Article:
## Elements of Geometry |

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### Common terms and phrases

altitude Analysis angle approach auxiliary axis base bisect bisector called centre chord circle circumference circumscribed coincide common cone construct convex corresponding curve cylinder Definitions described determine diagonals diameter difference direction distance draw edges elements ellipse equal equally distant equivalent established Exercises expression extremities faces fall feet figure Find the locus fixed point formed Geometry given circle given line given point greater Hence included increase inscribed intersect joining length less limit measure middle point move NOTE number of sides oblique opposite parabola parallel parallelogram pass perimeter perpendicular placed plane polygon portion position prism PROBLEM projection pyramid radius ratio rectangle relations remain represent rotation secant segment separated Show sides similar space sphere spherical triangle square straight line student suggests surface tangent THEOREM third vertex vertices volume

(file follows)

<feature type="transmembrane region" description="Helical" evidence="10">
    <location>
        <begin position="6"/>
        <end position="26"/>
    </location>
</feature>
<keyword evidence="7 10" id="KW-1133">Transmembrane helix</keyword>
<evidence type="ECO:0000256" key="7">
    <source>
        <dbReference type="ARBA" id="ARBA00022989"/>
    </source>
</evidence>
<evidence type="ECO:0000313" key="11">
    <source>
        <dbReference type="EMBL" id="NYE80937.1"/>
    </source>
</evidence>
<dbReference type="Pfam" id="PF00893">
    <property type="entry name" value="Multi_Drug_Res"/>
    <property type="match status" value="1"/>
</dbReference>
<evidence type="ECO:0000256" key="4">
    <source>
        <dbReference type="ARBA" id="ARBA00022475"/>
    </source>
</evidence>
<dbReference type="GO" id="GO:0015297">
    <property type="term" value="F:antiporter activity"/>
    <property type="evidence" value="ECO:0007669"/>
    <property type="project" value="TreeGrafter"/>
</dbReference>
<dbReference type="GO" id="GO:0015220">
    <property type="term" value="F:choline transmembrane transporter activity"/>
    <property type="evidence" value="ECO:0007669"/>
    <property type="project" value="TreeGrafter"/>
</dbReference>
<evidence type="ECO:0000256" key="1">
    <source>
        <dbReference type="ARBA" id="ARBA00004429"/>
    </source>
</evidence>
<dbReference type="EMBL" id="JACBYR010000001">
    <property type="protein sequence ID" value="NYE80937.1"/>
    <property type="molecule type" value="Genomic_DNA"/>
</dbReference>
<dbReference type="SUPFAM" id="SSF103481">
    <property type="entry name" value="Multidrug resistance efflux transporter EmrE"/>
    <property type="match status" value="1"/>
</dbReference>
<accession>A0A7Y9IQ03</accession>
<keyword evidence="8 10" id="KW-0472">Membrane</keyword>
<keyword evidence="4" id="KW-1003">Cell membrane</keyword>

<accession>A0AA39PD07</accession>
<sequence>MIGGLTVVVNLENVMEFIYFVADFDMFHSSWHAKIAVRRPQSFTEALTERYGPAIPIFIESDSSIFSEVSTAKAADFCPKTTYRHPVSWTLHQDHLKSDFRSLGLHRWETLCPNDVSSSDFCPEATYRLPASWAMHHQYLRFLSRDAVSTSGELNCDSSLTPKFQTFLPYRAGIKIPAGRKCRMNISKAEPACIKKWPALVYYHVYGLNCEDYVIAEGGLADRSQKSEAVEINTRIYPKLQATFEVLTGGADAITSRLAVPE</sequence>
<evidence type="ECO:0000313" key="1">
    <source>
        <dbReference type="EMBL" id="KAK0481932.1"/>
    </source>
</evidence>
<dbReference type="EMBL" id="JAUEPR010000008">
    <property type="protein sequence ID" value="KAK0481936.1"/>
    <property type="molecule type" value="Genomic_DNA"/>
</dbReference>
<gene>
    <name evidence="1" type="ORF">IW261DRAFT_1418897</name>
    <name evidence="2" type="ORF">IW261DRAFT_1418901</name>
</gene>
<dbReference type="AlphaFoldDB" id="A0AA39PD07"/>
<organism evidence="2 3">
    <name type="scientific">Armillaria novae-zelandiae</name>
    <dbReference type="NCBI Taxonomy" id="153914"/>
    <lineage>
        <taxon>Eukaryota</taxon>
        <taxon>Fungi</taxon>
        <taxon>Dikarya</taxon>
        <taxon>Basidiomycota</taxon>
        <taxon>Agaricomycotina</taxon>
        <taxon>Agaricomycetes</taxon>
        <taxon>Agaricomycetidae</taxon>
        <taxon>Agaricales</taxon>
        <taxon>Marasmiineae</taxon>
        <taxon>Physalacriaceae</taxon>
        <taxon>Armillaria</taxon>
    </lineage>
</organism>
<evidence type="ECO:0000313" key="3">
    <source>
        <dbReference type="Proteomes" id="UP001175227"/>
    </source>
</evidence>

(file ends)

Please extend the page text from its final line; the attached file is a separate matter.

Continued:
### Popular passages

Page 25 - If two triangles have the three sides of the one equal to the three sides of the other, each to each, the triangles are congruent.

Page 26 - If two triangles have two sides and the included angle of one equal to two sides and the included angle of the other, each to each, the other homologous parts are also equal, and the triangles are equal.

Page 17 - The sum of two sides of a triangle is greater than the third side, and their difference is less than the third side.

Page 293 - SUITABLE FOR USE IN PREPARATORY SCHOOLS. SELECTED FROM THE LISTS OF THE MACMILLAN COMPANY, Publishers. ARITHMETIC FOR SCHOOLS. By JB LOCK, Author of " Trigonometry for Beginners" "Elementary Trigonometry" etc Edited and Arranged for American Schools By CHARLOTTE ANGAS SCOTT, D.SC., Head of Math.

Page 172 - Find the locus of a point which moves so that the sum of its distances from two vertices of an equilateral triangle shall equal its distance from the third.

Page 172 - Find the equation of the locus of a point which moves so that the sum of the squares of its distances from the x- and z-axes equals 4.

Page 100 - The sum of the squares of the sides of any quadrilateral is equal to the sum of the squares of the diagonals plus four times the square of the line joining the middle points of the diagonals.